Influence of Proline upon the Folding and Geometry of the WALP19 Transmembrane Peptide
by Thomas, R.; Vostrikov, V. V.; Greathouse, D. V.; Koeppe, R. E.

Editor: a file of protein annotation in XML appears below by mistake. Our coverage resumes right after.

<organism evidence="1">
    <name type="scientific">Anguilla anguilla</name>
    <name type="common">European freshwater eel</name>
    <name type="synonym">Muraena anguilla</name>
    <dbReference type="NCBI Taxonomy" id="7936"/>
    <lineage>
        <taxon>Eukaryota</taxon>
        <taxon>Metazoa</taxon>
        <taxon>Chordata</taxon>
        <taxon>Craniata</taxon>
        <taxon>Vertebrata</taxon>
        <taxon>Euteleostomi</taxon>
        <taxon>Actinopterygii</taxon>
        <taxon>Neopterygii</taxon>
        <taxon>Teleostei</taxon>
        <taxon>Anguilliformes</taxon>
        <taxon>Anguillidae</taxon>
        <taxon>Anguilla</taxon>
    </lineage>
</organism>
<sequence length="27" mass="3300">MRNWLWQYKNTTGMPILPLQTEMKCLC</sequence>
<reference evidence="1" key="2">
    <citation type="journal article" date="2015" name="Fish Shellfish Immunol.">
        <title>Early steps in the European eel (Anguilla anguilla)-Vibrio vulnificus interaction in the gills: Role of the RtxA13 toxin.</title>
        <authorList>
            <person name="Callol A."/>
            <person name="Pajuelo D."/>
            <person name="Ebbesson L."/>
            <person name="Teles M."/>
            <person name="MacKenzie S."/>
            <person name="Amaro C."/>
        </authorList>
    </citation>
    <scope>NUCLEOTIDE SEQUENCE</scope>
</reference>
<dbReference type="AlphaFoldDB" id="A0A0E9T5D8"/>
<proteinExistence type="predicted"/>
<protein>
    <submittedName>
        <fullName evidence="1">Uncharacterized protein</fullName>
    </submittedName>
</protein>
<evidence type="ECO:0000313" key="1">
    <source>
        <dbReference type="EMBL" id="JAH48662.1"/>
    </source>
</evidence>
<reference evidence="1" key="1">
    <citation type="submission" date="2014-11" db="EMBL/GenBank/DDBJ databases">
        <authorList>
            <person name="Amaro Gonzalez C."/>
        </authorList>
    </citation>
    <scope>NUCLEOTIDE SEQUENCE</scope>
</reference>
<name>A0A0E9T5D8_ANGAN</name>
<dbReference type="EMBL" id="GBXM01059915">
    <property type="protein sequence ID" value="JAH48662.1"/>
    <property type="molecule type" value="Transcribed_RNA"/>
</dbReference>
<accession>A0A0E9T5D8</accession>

The orientations, geometries, and lipid interactions of designed transmembrane (TM) peptides have attracted significant experimental and theoretical interest. Because the amino acid proline will introduce a known discontinuity into an alpha helix, we have sought to measure the extent of helix kinking caused by a single proline within the isolated TM helical domain of WALP19. For this purpose, we synthesized acetyl-GWWLALALA-P(10)ALALALWWA-ethanolamide and included pairs of deuterated alanines by using 60-100% Fmoc-L-Ala-d(4) at selected sequence positions. Solid-state deuterium (H-2) magnetic resonance spectra from oriented, hydrated samples (1/40, peptide/lipid; using several lipids) reveal signals from many of the alanine backbone C-alpha deuterons as well as the alanine side-chain C-beta methyl groups, whereas signals from C-alpha deuterons generally have not been observed for similar peptides without proline. It is conceivable that altered peptide dynamics may be responsible for the apparent "unmasking" of the backbone resonances in the presence of the proline. Data analysis using the geometric analysis of labeled alanines (GALA) method reveals that the peptide helix is distorted due to the presence of the proline. To provide additional data points for evaluating the segmental tilt angles of the two halves of the peptide, we substituted selected leucines with L-Ala-d(4). Using this approach, we were able to deduce that the apparent average tilt of the C-terminal increases from similar to 4 degrees to similar to 12 degrees when Pro(10) is introduced. The segment N-terminal to proline is more complex and possibly is more dynamically flexible; Leu to Ala mutations within the N-terminal segment alter the average orientations of alanines in both segments. Nevertheless, in DOPC, we could estimate an apparent kink angle of similar to 19 degrees. Together, the results suggest that the central proline influences not only the geometry but also the dynamics of the membrane-spanning peptide. The results make up an important basis for understanding the functional role of proline in several families of membrane proteins.